AIA Convention 2014 in Chicago provided many opportunities for the Diversity and Inclusion team to showcase leaders in architecture and beyond. Stacey Bourne, FAIA, a U.S. Virgin Islands architect and entrepreneur, delivered a dynamic talk at the Women in Architecture Dinner on designing vibrant communities. The convention included other opportunities to gather around diversity and inclusion issues, including the LGBT and Straight Allies Reception, Hafele Global Inclusion Reception, Multicultural Fellows Reception, Diversity Lounge, and the meeting of the Diversity and Inclusion Council.
For architects, their professional community is circumscribed by other communities that shape their identities and outlooks. For Bre Davis, a University of Michigan M.Arch student and first-time AIA convention attendee, architecture students should get involved in the interplay between communities as a way of contributing to their cities and towns.
“I believe architecture students should be spurred to develop the environments they live in,” says Davis, “because living and growing up in metro urban areas is a great opportunity to design. The convention influenced me to go home and make a difference in life and community.”
For Gia Johnson, another University of Michigan M.Arch student and first-time attendee, the convention was also an opportunity to find mentorship, and fellowship, at a critical stage in her career.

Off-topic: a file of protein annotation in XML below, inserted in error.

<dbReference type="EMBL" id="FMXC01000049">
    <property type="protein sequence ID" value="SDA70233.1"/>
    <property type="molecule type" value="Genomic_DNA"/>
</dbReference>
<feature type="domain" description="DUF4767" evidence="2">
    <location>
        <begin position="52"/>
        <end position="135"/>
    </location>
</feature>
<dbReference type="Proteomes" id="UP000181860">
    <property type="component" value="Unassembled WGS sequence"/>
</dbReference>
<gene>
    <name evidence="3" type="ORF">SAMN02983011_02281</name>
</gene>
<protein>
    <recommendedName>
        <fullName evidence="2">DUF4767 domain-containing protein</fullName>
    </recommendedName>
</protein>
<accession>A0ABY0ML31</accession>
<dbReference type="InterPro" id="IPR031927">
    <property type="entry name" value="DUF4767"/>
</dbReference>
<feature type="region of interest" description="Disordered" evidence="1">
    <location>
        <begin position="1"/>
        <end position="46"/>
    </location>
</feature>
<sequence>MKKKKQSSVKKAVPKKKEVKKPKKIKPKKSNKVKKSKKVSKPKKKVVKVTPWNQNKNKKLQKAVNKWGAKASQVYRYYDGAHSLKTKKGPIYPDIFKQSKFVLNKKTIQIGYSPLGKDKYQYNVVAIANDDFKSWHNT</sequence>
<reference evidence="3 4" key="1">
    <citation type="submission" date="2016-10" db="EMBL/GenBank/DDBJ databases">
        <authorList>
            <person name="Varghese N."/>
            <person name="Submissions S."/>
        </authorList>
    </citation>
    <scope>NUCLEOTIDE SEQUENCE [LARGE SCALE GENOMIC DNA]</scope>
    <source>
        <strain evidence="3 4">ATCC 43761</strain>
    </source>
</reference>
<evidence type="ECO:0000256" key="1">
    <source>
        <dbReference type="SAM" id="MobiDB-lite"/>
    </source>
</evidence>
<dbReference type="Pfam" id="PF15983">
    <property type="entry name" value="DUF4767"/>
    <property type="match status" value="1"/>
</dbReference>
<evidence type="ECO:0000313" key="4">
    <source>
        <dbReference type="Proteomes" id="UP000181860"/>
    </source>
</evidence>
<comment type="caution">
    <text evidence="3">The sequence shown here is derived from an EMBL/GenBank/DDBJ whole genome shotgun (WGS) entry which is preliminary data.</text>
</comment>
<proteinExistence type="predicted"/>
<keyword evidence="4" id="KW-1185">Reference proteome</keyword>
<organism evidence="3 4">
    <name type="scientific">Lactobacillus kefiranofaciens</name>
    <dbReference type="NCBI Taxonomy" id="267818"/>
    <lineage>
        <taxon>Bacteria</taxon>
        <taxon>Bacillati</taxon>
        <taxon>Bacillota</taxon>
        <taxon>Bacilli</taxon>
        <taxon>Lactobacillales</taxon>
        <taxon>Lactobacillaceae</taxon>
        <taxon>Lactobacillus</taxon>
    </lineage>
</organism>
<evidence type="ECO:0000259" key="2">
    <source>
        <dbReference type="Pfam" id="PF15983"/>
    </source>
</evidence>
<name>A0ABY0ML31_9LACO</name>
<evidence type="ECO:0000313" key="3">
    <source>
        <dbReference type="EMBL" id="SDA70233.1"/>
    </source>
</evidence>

“I met very successful architects who made my goal of becoming an architect seem more attainable,” says Johnson. “Seeing people from all backgrounds and experiences who shared my professional passion of architecture was euphoric.”
In keeping with the AIA Diversity Gateway Commitment, forged at the 2008 St. Louis “multiFORMity” conference, the Diversity and Inclusion Council convened a panel of diversity managers and council leaders from member associations who, while not architects, often partner with architects. Ken Boyer of the American Institute of Certified Public Accountants, Constance Thompson of the American Society of Civil Engineers, and Mary Lynn Realff of the American Society of Mechanical Engineers each shared their perspectives on diversity programs and best practices within their organizations.
Their input will help the Diversity Council continue to evaluate its programs and events to establish priorities based on effectiveness, measurability, and how AIA diversity programs match cultural concerns. Through this process, diversity initiatives will emerge with new purpose and focus, and have the ability to apply more resources to the initiatives that can deliver effective change.
There is much more happening in diversity and inclusion as we prepare for the Phil Freelon, FAIA, keynoted 2014 AIA Multicultural Summit, Sept. 12–13, in New Orleans as well as the National Organization of Minority Architects conference, Oct. 1–4, in Philadelphia.
Importantly, the 2014 AIA Diversity in Architecture Survey—building on the last one, conducted in 2005—will offer the AIA Diversity and Inclusion team a lot of critical intelligence about the state of the profession. The new survey has two main objectives. First, it will create a stable data set surrounding ethnicity, gender, and sexual orientation that will allow for periodic assessments and improved trend analysis. And it will investigate the careers of diverse architects—from college to firm culture—to see how their experiences impact the professional choices they’ve made.
This year’s survey is a collaboration between the ACSA, AIA, NAAB, and others that will include a more dynamic set of questions, policies, and concepts for inclusion in the project.